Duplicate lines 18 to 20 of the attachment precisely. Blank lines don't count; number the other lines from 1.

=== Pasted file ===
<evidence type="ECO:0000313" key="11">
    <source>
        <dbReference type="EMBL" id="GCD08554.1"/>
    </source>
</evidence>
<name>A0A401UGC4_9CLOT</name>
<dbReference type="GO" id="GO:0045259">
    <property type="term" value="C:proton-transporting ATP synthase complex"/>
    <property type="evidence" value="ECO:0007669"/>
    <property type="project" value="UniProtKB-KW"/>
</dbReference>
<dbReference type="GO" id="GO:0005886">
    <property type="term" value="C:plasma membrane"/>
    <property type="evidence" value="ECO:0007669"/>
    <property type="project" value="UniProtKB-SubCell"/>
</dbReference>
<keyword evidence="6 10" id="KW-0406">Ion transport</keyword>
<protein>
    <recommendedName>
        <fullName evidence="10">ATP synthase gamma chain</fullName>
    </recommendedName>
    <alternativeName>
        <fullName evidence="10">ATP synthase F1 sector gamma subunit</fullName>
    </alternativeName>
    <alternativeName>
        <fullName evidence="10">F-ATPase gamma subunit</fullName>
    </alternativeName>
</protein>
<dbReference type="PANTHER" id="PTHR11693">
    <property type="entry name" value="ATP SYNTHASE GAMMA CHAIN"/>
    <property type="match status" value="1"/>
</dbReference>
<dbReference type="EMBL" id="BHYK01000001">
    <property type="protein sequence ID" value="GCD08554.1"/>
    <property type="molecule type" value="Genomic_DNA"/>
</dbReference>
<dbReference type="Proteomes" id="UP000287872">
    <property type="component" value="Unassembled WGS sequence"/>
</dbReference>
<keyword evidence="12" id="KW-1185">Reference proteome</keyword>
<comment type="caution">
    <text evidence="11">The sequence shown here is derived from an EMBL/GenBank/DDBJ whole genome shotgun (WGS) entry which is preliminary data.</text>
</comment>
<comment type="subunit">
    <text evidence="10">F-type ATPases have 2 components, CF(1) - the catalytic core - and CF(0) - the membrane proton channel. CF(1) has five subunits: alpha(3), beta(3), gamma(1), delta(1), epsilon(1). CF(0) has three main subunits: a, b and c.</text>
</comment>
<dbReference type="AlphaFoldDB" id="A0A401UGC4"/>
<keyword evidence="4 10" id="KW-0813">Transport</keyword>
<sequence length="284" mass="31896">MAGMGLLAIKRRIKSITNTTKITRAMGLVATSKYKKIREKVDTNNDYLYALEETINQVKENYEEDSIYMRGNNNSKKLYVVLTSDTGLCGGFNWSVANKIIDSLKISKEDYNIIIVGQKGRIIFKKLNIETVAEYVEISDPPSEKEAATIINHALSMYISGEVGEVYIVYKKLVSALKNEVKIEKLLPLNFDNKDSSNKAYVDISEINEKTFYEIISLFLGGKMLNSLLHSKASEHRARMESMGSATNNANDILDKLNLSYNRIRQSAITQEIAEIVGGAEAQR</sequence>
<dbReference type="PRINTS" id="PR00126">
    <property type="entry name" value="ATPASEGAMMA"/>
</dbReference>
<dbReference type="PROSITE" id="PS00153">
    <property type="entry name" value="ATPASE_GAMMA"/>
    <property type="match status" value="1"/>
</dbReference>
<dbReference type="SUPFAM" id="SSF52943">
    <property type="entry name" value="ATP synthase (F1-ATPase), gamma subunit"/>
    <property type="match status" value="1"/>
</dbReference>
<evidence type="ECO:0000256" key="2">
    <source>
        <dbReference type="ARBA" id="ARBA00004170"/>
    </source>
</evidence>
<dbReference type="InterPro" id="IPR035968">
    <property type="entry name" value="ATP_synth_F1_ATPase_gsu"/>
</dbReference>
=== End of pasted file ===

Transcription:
<protein>
    <recommendedName>
        <fullName evidence="10">ATP synthase gamma chain</fullName>